Dogs helping to diagnose COVID-19

Uppsala University

The training of several different dog breeds is expected to take up to three months and will be led by Hundhjälpen in Uppland, a dog day care centre, and Stock Hundutveckling.

Photograph: Michael Hedman

Uppsala University and Region Uppsala are now starting a research project in collaboration with Hundhjälpen in Uppland and Stock Hundutveckling to investigate whether dogs can help diagnose COVID-19.

Dogs have a highly developed sense of smell, and previous research has shown promising results for dogs trained to identify individuals with illnesses, such as specific bacterial infections, cancer and low blood sugar. Research teams around the world are now investigating whether dogs can be trained to detect scent samples coming from people with COVID-19. Several of these studies have shown positive results.

Uppsala University is now conducting a study together with the academic health centres and local medical test centres in Region Uppsala, where they collect scent samples consisting of compresses wiped across the skin on necks of people with and without COVID-19. The scent samples will be used to train dogs to detect COVID-19.

Three months of training

The training of several different dog breeds is expected to take up to three months and will be led by Hundhjälpen in Uppland, a dog day care centre, and Stock Hundutveckling. The researchers will monitor the training of dogs and then evaluate the results. Before the training programme starts, the dogs are tested to ensure they can perform the task and that they perceive the training as positive.

“We are in great need of tests that can quickly show if a person has COVID-19. It will be very exciting to follow the training of the dogs and see if they become good enough at distinguishing positive from negative samples,” says Tove Fall, a professor of molecular epidemiology and head of research for the study.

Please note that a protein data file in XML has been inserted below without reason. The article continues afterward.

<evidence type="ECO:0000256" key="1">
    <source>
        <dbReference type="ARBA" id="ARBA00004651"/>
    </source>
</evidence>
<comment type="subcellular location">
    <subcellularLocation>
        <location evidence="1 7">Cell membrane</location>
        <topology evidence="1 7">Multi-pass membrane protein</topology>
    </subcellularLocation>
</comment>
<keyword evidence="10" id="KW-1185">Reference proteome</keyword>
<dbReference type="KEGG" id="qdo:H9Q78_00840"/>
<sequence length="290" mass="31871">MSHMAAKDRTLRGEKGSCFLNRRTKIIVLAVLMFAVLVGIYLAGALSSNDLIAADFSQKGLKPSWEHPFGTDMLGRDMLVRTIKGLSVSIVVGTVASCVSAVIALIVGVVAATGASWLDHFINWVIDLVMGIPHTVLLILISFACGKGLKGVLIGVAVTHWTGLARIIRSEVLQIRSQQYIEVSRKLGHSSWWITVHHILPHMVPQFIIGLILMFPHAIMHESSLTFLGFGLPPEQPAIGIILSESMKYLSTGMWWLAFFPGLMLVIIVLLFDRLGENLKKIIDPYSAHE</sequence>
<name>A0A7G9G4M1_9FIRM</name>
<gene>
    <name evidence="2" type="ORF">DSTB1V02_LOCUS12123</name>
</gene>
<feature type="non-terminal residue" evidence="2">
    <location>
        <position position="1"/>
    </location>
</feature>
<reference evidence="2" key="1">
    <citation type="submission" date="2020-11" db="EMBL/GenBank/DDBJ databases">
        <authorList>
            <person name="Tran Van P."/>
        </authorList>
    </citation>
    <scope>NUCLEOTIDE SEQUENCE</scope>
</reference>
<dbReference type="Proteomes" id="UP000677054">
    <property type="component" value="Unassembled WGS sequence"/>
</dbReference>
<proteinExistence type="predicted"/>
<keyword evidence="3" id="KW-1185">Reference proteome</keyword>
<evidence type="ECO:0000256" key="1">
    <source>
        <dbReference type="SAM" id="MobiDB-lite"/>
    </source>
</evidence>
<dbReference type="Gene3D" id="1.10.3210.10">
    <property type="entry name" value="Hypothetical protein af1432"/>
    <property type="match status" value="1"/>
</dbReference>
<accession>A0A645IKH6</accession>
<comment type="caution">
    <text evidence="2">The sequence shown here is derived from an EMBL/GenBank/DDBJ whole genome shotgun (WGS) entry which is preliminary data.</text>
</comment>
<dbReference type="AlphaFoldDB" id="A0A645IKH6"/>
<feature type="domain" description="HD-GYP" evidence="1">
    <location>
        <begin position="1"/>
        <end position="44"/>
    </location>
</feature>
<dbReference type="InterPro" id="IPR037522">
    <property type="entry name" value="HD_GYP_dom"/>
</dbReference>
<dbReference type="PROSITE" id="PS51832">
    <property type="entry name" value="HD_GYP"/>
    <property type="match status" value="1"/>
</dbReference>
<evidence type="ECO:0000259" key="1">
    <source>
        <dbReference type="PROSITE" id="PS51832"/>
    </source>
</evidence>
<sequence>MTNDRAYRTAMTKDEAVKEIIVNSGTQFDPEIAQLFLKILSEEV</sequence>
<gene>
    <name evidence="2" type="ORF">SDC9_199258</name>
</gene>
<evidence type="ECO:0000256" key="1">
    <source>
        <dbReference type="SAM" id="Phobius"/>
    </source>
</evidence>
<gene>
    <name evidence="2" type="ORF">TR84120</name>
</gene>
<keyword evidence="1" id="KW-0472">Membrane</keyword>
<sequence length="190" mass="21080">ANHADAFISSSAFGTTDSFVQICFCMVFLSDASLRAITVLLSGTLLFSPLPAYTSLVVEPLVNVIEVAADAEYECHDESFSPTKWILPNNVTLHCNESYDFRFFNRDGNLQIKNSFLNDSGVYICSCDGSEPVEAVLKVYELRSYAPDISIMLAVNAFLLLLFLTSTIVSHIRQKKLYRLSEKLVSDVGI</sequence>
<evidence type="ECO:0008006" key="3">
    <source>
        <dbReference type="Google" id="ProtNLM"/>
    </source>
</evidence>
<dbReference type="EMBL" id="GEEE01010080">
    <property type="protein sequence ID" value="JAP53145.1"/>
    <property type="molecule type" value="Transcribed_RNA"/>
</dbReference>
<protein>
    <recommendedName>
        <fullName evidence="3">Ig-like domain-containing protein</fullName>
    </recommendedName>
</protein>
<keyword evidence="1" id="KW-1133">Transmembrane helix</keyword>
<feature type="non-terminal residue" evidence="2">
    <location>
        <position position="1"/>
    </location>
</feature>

The samples for training the dogs will be collected from people tested for an ongoing COVID-19 infection and from symptom-free people visiting primary health care. The dogs will be trained with the scent samples separately and will not be present when samples are collected during their training. The dogs will be rewarded when they detect samples that come from individuals with COVID-19 and learn how to signal that they recognise the scent.

Small risk of dogs becoming infected

After completing the training programme, the dogs’ performance will be evaluated using scent samples where neither the guide nor the dog knows the test results. Based on previous studies, the risk of the dogs being infected is considered to be very small.

“Depending on the results, the dogs that have undergone the training can then be used in the community to detect COVID-19 in people at locations such train stations, airports, other places with large numbers of people and in health care settings. Allowing dogs to do an initial screening can be an effective and fast method of detecting COVID-19. For example, you save a lot of time and resources by not administering a polymerase chain reaction (PCR) test to everyone but instead only to those individuals whose scent samples the dog has identified,” says Mats Martinell, medical manager at the sampling unit in Region Uppsala.

The study can serve as a model for quickly training more dogs during the coronavirus pandemic and be used in the future for early training of dogs in case of a new pandemic outbreak.

Annica Hulth

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